Op-Ed

Ky. tourism growing but is still in need of boosts

During the annual Kentucky Bourbon Festival, about 50,000 people are expected to visit distilleries, sample bourbon and enjoy the various festivities. Distillery gift shops, such as the one in the Jim Beam American Stillhouse, often has special releases times to the festival just for attendees to purchase.
During the annual Kentucky Bourbon Festival, about 50,000 people are expected to visit distilleries, sample bourbon and enjoy the various festivities. Distillery gift shops, such as the one in the Jim Beam American Stillhouse, often has special releases times to the festival just for attendees to purchase. Herald-Leader file photo

To borrow a phrase, consider this “the rest of the story” to accompany the excellent Jan. 22 article about the explosion of bourbon tourism. The complete picture, with bourbon as its centerpiece, is that all tourism in Kentucky is experiencing significant success. Tourism has emerged as a major Kentucky industry, one of the state’s most important and valuable.

In 2014, tourism contributed $13.1 billion to Kentucky’s economy with growth occurring in every region of the state. Tourism supports nearly 180,000 Kentucky jobs. The mix of those jobs includes highly skilled, highly paid technical, managerial and professional workers. Tourism activities also are especially suited to entrepreneurs.

Tourism also generates employment opportunities for less skilled workers, and many tourism jobs provide income and an excellent training ground for young workers.

An important byproduct of a thriving industry’s infusion of money and jobs into the economy is that it also generates significant tax revenue. Kentucky tourism accounts for $1.37 billion in state and local taxes, far exceeding the amount of public funds invested in tourism marketing. Every dollar spent on state tourism advertising results in $15 in tax revenue, making tourism a major source of funds for non-tourism government services and operations.

Kentucky tourism’s contributions result from a superb industry and the experiences we offer visitors. Along with bourbon, Kentucky’s portfolio of tourism assets includes horses, outdoor adventure, historical and cultural offerings, Bluegrass music, our special version of Southern cuisine, folk art and craft, and authentic small towns and urban excitement. This is a mosaic of experiences unlike anyplace else in the world.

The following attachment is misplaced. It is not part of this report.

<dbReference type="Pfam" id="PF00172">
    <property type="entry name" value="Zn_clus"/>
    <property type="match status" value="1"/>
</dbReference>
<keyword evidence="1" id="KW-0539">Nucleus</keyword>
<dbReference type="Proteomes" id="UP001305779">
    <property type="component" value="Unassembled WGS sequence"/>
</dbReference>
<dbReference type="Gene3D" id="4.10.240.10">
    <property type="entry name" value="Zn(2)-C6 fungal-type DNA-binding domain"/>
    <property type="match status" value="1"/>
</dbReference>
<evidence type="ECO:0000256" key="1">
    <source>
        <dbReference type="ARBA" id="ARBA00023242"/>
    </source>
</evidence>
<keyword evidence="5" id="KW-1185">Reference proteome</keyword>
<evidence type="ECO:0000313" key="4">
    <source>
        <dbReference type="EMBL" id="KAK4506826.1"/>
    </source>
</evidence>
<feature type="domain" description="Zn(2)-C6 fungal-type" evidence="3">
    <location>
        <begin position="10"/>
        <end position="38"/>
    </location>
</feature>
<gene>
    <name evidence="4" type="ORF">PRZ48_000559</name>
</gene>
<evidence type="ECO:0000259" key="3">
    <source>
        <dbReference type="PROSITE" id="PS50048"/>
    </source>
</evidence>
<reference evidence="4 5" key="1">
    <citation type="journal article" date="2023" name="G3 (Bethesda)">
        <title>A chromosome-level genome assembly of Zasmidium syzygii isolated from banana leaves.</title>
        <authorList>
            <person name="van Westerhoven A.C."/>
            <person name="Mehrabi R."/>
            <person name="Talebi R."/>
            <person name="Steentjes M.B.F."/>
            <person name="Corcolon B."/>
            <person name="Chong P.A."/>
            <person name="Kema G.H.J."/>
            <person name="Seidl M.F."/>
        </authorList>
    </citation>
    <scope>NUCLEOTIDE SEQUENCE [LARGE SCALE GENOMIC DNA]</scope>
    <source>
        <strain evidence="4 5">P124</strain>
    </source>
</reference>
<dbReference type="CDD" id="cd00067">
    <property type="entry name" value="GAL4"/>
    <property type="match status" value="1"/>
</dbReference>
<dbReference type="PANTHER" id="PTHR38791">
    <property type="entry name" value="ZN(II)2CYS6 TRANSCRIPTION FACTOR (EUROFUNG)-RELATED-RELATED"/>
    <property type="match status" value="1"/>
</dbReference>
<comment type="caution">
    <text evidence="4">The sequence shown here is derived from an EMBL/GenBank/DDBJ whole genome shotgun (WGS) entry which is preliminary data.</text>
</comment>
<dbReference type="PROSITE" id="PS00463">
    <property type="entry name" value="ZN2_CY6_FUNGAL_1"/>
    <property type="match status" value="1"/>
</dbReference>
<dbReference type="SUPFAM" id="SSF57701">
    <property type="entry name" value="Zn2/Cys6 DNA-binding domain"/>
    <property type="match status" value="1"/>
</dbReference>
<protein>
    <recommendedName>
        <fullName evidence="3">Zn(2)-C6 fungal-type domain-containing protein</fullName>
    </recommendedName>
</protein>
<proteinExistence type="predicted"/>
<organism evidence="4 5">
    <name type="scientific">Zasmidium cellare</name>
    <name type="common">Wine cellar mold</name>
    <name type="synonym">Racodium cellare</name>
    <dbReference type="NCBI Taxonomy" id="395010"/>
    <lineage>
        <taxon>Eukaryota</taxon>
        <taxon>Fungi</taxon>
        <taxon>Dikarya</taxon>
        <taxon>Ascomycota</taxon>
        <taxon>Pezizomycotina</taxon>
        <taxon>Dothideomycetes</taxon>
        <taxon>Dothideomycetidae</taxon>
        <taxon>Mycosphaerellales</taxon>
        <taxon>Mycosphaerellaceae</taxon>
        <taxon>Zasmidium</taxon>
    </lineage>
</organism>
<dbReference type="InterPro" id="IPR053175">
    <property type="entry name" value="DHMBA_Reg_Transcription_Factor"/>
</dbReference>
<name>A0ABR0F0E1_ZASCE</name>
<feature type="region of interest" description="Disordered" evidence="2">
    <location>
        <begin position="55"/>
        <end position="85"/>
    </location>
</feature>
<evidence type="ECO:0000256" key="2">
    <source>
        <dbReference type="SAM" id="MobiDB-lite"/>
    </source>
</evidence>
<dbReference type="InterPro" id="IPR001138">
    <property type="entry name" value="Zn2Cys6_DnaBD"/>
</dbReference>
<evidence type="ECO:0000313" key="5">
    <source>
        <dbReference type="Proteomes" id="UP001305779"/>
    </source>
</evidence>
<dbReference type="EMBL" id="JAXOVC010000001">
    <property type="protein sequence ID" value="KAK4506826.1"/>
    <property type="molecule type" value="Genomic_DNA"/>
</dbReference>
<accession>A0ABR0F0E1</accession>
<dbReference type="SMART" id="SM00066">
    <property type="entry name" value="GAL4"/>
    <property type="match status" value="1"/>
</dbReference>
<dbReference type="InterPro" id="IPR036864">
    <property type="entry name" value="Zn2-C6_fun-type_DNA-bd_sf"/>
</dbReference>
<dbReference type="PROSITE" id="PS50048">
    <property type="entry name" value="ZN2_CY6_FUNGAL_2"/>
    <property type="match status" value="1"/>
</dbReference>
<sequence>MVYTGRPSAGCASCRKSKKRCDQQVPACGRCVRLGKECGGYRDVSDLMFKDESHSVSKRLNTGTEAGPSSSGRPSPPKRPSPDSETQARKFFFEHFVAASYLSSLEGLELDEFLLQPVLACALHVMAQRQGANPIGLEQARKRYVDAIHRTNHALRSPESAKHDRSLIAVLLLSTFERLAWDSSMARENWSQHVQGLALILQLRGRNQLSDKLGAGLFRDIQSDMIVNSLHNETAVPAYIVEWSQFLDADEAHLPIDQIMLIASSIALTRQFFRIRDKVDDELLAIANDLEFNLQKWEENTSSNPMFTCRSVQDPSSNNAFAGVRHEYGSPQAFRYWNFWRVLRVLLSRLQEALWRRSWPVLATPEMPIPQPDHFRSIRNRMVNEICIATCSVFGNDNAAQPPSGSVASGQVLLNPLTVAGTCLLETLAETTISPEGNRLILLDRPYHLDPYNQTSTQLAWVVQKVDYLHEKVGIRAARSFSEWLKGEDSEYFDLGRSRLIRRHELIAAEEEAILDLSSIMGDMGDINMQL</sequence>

So all is rosy with Kentucky tourism, right? It is not.

Here is the rest of the rest of the story: Kentucky’s tourism success is both fragile and falling far short of its full potential. Both stem from the illogical fact that Kentucky’s tourism marketing funding is dead last among southeastern U.S. states and is one of the lowest among all states.

Without adequate funding to compete with other states, we will continue to see Michigan and Tennessee commercials on our televisions with travelers in those and other states hearing little or nothing about Kentucky.

Despite the acute need for additional funding and the dividends it would pay, in recognition of the overall fiscal challenges facing the state, Kentucky’s tourism industry is not currently asking for more money. However, there are no-cost actions that legislators and local elected officials can and should take to bolster tourism and expand the benefits that come with it. One is to not divert existing tourism funds to non-tourism purposes.

This happened in 2014 when $9 million in hotel tax revenue restricted by law to tourism marketing was swept into the state’s General Fund budget. As Gov. Matt Bevin said during his campaign, this is “eating our seed corn.” At the local level many tourism commissions are often pressured to divert funds to non-tourism purposes.

Another action that would significantly bolster tourism would be passage of Senate Bill 50, which would delay the start of schools until late August. This would extend Kentucky’s peak tourism season and in turn extend the jobs and tax revenue generated during that peak. Passage of SB 50 can also reduce schools’ cooling costs and, as research from other states demonstrates, would not adversely impact student performance.

Another beneficial step relates to the growth of the shared economy with operations such as AirBnB. People who engage in commercial lodging services, albeit in their homes, should be required to abide by the same rules as traditional hotels, including paying the taxes that hotels pay. Those taxes represent the sole funding source of state tourism marketing.

Cheers and thank you to our bourbon tourism partners. Just as their success fully justifies action to support and further their efforts, so too does the current and future success of the total Kentucky tourism industry. That is the rest of a very good story.

Hank Phillips is president & CEO of the Kentucky Travel Industry Association and former deputy commissioner of the Kentucky Department of Travel and Tourism.

At issue: Jan. 22 Herald-Leader article, “Kentucky Bourbon Trail tourism up double digits to nearly 900,000”

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